Interview: Fanfarlo

We spoke with Amos and Mark of the London based indie pop/folk band Fanfarlo about the recording of their debut album with producer Peter Katis at his studio in Connecticut and their plans for the future.

Check it out after the jump.

Editor’s Note: Please note that since the interview, guitarist Mark has left the group in order to pursue his own music.

So you guys have just finished recording your first full-length album at Tarquin Studios in Connecticut. Tell us about the process. How was it working with producer Peter Katis?

Amos: Four full days of pre-production (or intense rehearsal and re-editting of songs) took place in London, after which we flew over the Atlantic with as many instruments as we could carry. We thought if we managed to record fifteen songs in six weeks, we’d have enough material to mould into our first album. We worked from twelve in the afternoon until eleven at night, sometimes later if we were on a roll. Weekends were spent away from the studio, mainly to relax and to give Peter Katis and his engineer Greg time to spend with their families or friends. Peter has a good work ethic and fed off our enthusiasm for our new songs (“Drowning Men”, “The Walls Are Coming Down”, “Luna”), so the more time we spent on them, the less we did on older songs (“Talking Backwards” and “We Live By The Lake”). Peter likes to experiment with dropping instruments out of a song, testing mixes on a daily basis (usually driving to and from his ice hockey games) and has an almost natural intuition when there’s something missing from a song and what could fill it. Countless times he’d swing round in his chair and exclaim, “Oh! You know what would sound great here?” It was fun working with him.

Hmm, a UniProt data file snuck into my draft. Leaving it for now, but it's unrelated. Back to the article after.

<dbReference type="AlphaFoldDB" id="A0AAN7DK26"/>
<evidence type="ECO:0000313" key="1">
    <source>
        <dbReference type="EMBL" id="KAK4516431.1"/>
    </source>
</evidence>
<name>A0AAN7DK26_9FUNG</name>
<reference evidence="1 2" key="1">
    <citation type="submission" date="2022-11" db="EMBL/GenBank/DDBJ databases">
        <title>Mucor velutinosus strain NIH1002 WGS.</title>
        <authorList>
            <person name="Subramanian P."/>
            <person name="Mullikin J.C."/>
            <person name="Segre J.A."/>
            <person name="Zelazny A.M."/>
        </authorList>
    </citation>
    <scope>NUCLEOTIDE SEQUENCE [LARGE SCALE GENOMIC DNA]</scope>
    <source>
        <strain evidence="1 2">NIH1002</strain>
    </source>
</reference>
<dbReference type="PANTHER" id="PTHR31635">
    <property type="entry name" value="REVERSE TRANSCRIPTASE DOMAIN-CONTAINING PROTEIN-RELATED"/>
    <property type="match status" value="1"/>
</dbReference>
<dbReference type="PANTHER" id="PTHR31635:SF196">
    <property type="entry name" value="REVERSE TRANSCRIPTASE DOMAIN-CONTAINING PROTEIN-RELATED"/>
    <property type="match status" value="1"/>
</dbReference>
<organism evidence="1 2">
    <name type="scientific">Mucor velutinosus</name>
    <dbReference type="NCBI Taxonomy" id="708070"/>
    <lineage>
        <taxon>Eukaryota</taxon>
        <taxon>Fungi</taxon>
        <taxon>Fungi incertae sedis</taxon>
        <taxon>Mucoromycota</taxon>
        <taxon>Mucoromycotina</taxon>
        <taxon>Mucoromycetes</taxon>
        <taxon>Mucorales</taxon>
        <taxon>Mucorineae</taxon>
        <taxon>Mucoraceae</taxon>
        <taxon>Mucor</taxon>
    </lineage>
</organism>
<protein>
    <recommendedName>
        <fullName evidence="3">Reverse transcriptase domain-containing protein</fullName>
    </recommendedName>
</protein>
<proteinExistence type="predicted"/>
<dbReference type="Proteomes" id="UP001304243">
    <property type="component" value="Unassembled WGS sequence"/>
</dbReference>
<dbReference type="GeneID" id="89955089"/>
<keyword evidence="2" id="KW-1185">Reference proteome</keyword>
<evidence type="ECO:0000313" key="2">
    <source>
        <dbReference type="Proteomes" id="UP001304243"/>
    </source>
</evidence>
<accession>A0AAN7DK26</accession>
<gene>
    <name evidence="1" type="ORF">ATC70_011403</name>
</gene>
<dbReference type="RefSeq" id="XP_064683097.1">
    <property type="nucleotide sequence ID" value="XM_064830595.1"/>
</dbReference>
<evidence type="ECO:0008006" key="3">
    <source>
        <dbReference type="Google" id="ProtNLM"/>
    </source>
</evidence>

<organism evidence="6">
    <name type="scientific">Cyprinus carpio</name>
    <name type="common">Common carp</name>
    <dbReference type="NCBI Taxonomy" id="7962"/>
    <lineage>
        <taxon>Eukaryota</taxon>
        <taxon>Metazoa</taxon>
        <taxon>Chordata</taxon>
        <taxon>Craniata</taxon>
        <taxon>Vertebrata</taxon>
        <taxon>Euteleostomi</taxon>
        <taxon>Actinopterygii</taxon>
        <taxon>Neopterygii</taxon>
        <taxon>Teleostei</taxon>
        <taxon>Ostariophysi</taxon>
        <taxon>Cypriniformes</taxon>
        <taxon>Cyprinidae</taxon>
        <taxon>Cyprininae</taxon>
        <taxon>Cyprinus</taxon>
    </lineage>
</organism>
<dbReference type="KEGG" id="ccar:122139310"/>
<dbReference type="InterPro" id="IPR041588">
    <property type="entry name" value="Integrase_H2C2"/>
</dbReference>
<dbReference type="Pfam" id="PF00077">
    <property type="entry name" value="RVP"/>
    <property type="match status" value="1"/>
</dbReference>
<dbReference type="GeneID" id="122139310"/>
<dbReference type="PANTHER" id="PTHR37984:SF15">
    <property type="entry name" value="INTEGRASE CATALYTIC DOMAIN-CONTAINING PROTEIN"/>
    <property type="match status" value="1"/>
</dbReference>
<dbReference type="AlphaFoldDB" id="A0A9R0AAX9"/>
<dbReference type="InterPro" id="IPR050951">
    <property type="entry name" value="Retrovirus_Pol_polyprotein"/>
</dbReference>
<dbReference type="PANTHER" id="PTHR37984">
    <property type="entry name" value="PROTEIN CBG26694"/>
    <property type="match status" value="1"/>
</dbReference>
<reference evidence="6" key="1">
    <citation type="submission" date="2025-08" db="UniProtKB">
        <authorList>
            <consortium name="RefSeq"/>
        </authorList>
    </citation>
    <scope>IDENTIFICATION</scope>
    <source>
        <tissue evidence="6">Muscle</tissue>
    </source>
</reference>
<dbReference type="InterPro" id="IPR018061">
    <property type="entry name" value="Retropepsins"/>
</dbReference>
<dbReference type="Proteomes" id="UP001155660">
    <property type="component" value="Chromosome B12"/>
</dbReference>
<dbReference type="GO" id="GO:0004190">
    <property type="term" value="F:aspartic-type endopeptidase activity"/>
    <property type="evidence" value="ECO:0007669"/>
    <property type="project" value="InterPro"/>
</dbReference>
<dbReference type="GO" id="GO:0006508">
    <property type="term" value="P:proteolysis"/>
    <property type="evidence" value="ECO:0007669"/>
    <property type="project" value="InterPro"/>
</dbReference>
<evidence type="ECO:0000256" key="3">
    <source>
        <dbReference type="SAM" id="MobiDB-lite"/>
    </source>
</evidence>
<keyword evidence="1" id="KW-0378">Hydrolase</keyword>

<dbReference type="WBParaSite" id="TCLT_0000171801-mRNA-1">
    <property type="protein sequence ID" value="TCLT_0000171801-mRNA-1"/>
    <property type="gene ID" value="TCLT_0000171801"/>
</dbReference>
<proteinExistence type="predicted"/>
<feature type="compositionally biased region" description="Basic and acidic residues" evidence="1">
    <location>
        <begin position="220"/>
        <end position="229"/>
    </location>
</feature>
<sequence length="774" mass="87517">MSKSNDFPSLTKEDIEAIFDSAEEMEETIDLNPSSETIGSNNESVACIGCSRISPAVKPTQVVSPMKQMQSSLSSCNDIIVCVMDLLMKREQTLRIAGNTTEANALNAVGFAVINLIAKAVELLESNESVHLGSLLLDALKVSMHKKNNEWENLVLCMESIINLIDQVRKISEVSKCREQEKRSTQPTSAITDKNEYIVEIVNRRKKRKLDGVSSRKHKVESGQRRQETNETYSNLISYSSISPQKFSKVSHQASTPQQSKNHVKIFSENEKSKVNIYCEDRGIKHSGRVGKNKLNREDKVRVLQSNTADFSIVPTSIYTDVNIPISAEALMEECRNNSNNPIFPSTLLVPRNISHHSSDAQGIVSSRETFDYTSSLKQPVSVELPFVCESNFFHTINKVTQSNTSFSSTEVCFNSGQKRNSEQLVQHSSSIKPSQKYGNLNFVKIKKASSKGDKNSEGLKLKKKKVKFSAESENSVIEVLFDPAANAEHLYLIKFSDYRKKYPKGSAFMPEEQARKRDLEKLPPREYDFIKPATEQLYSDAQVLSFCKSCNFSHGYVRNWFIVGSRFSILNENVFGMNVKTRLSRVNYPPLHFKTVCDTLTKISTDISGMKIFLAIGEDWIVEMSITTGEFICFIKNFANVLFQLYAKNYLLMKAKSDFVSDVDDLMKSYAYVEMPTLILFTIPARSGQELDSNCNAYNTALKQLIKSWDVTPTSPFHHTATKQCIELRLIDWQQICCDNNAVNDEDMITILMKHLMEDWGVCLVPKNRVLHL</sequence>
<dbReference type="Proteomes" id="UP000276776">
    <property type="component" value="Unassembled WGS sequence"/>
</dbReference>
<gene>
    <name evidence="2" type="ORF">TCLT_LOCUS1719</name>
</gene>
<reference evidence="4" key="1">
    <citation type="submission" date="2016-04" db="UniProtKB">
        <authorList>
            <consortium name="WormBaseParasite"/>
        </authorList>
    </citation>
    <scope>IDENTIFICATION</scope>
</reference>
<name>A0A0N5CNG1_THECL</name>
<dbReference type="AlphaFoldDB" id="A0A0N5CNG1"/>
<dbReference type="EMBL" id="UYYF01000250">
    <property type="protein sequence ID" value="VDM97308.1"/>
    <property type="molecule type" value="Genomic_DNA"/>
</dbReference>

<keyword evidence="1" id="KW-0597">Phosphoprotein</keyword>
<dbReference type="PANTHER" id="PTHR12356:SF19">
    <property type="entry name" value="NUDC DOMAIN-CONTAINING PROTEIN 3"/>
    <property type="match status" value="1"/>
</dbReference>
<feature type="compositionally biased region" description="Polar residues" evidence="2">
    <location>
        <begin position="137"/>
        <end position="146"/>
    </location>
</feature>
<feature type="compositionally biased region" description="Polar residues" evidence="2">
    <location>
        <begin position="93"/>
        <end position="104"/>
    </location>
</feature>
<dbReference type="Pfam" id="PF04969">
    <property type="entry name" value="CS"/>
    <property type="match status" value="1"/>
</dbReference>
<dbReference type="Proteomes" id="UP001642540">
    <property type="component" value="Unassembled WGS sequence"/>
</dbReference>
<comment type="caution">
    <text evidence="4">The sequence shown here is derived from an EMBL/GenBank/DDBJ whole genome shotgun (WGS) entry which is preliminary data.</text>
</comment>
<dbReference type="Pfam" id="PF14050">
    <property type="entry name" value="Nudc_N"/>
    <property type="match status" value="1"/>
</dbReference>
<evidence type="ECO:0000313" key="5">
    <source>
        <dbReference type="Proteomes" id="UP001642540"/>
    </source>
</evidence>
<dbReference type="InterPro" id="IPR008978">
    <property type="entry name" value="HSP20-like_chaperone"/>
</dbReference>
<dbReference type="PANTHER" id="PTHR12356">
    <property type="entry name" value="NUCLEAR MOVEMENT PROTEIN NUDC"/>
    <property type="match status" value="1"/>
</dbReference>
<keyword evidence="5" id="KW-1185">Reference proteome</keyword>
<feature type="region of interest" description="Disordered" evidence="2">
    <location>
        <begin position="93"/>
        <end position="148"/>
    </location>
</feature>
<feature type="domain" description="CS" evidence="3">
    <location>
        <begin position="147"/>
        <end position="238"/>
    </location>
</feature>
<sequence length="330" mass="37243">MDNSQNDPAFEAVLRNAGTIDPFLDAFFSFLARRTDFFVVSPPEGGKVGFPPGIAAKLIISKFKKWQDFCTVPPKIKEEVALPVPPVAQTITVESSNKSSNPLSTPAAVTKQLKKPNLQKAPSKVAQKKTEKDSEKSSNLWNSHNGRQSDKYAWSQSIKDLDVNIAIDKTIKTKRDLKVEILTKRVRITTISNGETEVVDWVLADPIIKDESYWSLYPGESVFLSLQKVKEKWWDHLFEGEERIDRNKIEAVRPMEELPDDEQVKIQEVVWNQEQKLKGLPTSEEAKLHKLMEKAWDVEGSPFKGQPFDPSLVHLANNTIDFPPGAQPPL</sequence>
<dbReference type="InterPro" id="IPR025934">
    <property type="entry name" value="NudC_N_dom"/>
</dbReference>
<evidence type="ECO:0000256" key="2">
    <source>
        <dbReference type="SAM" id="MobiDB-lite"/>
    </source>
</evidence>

Any specific reason you chose to go with Peter Katis? It’s just not because he has a Donkey Kong machine at the studio is it?

Mark: Well, obviously there’s the fantastic albums he’s made with Interpol and The National, but the Donkey Kong machine was definitely the main reason. There’s this amazing film called ‘King Of Kong’ that Peter had, following these two guys as they battle it for the world record top score in Donkey Kong. It’s like an arcade game film equivalent of Spinal Tap, except that it’s actually real.

How immense has the layering on the album become? Do you guys know the total number of tracks recorded?

Mark: Ha ha, pretty immense in places! We’ve been careful not to over-do it just for the sake of it, though with all the crazy keyboards in Peter’s studio it was tricky to stop sometimes.

At one point he had all six of us in the live room together all strumming acoustic guitars – and then we overdubbed that another few times so I think that at one point we have 30 acoustic guitars playing at once… it sounds great though, when you hear the album you’ll spot it…

Amos: We recorded sixteen songs, though not all of those will make the final cut.

Best experience you had in America? Is there anything specific about American culture that you find interesting (besides our general arrogance)?